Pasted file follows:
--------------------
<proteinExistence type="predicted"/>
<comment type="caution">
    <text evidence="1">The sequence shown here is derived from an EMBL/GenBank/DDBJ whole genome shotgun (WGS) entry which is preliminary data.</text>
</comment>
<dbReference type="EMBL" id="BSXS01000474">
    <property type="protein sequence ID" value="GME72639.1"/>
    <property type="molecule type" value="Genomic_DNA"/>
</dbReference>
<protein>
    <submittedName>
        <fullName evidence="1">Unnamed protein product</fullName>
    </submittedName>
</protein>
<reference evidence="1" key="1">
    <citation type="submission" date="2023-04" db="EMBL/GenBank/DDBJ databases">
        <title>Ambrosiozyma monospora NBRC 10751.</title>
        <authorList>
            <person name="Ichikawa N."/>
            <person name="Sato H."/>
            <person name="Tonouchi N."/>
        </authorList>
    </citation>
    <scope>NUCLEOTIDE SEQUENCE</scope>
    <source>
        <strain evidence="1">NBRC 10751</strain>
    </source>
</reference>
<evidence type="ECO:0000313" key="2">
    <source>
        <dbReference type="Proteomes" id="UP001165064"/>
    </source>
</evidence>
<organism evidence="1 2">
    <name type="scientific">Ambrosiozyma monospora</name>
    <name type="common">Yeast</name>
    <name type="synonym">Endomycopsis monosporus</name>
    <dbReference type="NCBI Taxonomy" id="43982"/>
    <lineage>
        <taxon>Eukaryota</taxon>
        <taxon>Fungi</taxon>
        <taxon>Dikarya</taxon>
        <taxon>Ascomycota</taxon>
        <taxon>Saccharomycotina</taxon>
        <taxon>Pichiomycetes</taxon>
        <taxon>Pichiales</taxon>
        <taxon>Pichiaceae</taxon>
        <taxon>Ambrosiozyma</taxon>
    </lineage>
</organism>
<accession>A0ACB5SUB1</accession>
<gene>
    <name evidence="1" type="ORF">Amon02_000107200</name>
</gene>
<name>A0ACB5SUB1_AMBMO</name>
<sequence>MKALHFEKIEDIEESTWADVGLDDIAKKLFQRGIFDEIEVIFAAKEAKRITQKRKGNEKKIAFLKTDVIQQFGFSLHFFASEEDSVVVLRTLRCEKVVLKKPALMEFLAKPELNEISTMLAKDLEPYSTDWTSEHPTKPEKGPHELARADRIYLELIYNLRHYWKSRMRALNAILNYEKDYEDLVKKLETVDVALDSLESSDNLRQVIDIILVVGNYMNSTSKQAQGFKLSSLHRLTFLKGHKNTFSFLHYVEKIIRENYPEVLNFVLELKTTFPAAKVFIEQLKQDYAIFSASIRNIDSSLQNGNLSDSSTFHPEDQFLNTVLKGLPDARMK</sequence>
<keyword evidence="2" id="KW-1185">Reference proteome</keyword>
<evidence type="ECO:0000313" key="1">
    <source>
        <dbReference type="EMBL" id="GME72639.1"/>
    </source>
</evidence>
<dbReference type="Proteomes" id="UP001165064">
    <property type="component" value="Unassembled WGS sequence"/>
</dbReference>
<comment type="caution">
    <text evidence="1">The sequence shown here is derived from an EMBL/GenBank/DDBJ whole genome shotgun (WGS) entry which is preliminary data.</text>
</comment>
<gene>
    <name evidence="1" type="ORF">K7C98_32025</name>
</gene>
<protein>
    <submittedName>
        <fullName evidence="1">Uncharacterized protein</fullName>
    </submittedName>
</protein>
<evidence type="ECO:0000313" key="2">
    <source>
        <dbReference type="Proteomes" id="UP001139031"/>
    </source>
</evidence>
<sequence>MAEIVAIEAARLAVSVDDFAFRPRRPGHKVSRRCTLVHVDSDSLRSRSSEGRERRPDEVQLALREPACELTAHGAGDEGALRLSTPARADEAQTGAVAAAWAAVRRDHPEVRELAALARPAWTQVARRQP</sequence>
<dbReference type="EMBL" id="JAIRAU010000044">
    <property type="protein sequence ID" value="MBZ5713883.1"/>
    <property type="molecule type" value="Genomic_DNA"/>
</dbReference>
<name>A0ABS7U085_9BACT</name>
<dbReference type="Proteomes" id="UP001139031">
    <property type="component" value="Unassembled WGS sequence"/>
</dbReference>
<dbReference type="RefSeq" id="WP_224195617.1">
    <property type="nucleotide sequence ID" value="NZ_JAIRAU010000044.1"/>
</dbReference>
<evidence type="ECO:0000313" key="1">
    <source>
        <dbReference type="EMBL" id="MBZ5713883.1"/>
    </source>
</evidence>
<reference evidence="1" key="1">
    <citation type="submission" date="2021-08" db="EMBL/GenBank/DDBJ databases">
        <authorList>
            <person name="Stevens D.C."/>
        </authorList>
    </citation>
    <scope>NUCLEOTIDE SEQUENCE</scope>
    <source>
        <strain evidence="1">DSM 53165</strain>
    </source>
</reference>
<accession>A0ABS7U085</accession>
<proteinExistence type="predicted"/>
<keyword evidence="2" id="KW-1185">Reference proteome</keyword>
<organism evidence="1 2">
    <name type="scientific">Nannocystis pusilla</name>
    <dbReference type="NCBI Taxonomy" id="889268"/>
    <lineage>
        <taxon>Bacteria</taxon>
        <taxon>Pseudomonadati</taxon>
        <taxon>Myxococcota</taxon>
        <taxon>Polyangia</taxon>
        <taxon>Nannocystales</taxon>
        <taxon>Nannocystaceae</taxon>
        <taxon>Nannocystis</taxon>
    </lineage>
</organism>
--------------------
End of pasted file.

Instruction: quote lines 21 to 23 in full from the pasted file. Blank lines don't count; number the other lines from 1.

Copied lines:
        </authorList>
    </citation>
    <scope>NUCLEOTIDE SEQUENCE</scope>